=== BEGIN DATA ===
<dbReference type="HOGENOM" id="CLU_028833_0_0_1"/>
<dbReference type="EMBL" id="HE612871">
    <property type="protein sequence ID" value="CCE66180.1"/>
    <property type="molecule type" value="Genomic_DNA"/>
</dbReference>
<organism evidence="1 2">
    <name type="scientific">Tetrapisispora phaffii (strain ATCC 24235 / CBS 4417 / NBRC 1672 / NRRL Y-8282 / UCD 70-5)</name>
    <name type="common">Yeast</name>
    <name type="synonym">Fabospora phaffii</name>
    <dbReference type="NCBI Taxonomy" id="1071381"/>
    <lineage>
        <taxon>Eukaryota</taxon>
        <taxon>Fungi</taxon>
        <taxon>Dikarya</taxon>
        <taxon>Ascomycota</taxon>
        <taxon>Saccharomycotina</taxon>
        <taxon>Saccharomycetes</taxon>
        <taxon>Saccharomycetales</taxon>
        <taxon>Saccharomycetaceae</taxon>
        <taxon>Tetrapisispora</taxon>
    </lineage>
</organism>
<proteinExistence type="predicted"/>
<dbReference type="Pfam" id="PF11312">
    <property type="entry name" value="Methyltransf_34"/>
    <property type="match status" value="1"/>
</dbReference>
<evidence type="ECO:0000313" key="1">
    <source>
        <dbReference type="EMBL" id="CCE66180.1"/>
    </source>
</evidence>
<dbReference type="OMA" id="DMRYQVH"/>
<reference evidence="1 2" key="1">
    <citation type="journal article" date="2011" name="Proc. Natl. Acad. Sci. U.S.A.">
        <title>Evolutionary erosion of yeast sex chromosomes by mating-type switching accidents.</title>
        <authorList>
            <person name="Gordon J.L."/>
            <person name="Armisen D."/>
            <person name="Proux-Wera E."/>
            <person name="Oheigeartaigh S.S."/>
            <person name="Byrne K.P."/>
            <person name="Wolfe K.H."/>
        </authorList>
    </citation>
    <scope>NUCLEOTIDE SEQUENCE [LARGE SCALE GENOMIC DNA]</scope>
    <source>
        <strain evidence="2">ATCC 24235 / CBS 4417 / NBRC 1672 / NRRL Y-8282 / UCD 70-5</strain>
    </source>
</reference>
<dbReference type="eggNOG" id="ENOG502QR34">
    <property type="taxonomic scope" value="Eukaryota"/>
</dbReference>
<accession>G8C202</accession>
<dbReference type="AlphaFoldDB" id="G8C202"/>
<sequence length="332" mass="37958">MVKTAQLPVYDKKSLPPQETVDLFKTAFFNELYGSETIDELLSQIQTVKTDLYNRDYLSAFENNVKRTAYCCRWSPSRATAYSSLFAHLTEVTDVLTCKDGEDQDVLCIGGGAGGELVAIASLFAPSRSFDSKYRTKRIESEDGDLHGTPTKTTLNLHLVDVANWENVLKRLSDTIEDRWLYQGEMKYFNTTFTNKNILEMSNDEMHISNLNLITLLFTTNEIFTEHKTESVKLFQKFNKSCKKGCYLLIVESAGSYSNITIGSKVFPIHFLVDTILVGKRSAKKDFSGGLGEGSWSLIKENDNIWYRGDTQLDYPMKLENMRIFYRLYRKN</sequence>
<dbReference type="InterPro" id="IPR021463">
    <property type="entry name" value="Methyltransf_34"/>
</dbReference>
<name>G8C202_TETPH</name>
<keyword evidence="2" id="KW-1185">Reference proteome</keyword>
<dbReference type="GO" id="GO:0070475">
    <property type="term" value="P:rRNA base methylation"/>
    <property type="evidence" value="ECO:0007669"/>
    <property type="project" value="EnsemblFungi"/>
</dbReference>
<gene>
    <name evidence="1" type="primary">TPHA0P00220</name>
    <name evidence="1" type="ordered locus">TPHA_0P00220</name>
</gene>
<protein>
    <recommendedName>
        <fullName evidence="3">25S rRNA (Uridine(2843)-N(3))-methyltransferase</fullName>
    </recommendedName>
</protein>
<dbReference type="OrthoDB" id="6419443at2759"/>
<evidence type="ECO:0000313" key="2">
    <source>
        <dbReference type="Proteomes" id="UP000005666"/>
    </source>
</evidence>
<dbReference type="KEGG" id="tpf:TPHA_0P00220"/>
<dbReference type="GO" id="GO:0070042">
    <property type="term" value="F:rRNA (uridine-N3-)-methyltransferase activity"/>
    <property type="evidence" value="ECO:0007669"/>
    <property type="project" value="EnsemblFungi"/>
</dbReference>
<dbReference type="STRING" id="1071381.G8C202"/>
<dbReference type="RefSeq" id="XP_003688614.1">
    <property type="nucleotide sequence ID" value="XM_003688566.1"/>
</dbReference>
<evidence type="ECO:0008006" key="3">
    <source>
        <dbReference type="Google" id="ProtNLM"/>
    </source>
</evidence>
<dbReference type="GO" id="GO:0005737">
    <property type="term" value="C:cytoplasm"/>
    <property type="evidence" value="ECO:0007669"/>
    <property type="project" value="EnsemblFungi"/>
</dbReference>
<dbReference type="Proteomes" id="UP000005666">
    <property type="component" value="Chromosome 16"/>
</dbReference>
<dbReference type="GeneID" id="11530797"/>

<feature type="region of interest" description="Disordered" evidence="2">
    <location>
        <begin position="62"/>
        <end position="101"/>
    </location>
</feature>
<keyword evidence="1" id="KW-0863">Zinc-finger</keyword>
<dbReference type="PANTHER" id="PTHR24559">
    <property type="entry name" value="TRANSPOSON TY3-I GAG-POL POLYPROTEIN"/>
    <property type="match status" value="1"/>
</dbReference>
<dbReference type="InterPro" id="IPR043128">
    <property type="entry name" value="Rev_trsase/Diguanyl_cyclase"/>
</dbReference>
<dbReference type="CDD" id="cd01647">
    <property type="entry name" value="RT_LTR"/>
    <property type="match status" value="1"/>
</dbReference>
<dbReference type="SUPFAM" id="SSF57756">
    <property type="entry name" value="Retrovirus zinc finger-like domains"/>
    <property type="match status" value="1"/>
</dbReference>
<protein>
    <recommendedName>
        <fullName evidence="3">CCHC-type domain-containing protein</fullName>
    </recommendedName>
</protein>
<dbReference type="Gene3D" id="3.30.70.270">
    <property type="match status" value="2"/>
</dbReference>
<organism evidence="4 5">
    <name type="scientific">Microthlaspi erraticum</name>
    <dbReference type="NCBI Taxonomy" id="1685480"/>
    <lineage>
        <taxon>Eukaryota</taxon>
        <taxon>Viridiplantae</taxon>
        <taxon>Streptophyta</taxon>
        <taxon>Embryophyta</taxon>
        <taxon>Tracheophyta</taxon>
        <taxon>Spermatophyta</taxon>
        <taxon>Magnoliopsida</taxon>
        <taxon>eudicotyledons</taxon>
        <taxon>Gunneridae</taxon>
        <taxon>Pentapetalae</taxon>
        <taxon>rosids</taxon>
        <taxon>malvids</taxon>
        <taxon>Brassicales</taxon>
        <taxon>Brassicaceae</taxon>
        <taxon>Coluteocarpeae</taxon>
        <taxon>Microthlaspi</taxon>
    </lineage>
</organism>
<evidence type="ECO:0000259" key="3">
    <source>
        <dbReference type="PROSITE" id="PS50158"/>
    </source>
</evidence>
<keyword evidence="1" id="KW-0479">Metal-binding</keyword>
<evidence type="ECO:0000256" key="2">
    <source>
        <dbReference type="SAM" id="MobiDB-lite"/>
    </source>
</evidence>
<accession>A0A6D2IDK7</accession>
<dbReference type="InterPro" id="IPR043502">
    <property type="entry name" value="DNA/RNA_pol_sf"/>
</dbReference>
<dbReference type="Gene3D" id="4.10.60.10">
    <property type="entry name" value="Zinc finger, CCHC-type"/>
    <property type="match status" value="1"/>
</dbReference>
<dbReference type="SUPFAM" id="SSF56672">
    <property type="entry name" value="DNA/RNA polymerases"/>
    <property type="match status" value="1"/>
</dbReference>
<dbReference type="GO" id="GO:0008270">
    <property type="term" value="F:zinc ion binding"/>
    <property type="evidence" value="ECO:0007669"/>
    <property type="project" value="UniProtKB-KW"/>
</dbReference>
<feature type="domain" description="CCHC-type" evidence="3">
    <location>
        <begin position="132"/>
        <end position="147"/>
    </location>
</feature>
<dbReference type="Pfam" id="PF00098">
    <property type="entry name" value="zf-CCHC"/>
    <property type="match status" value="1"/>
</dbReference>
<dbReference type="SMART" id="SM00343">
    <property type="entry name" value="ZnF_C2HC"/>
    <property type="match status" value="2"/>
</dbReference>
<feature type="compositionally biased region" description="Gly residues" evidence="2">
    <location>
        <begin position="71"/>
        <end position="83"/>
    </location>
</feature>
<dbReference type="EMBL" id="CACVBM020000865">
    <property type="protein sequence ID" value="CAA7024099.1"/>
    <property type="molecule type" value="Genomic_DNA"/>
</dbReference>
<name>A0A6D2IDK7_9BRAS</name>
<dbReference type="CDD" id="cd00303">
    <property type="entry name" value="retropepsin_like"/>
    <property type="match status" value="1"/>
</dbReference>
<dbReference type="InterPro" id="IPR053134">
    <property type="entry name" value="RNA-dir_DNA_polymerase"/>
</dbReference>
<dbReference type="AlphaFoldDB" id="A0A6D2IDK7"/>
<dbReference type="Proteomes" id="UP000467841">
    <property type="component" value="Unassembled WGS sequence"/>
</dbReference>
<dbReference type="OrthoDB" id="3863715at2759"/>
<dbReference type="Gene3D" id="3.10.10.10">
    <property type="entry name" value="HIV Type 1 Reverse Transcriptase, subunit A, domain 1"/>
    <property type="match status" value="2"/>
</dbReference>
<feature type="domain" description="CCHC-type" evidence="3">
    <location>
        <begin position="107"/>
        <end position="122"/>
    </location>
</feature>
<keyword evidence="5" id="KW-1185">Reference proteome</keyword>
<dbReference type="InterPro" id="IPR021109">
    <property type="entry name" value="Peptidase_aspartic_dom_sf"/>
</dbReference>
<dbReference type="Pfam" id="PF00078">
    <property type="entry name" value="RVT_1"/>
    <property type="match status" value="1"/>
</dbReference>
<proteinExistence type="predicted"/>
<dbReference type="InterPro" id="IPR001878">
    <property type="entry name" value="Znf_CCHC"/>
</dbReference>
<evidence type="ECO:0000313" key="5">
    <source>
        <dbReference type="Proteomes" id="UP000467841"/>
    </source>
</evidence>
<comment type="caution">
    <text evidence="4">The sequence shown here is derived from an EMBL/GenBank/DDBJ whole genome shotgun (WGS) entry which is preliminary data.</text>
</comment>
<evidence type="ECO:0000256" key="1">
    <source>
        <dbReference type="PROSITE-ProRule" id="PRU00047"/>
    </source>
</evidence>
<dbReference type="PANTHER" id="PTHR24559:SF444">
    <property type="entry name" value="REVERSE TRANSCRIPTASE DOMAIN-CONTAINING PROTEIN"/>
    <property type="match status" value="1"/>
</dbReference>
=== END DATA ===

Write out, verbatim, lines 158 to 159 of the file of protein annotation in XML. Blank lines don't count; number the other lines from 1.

<evidence type="ECO:0000259" key="3">
    <source>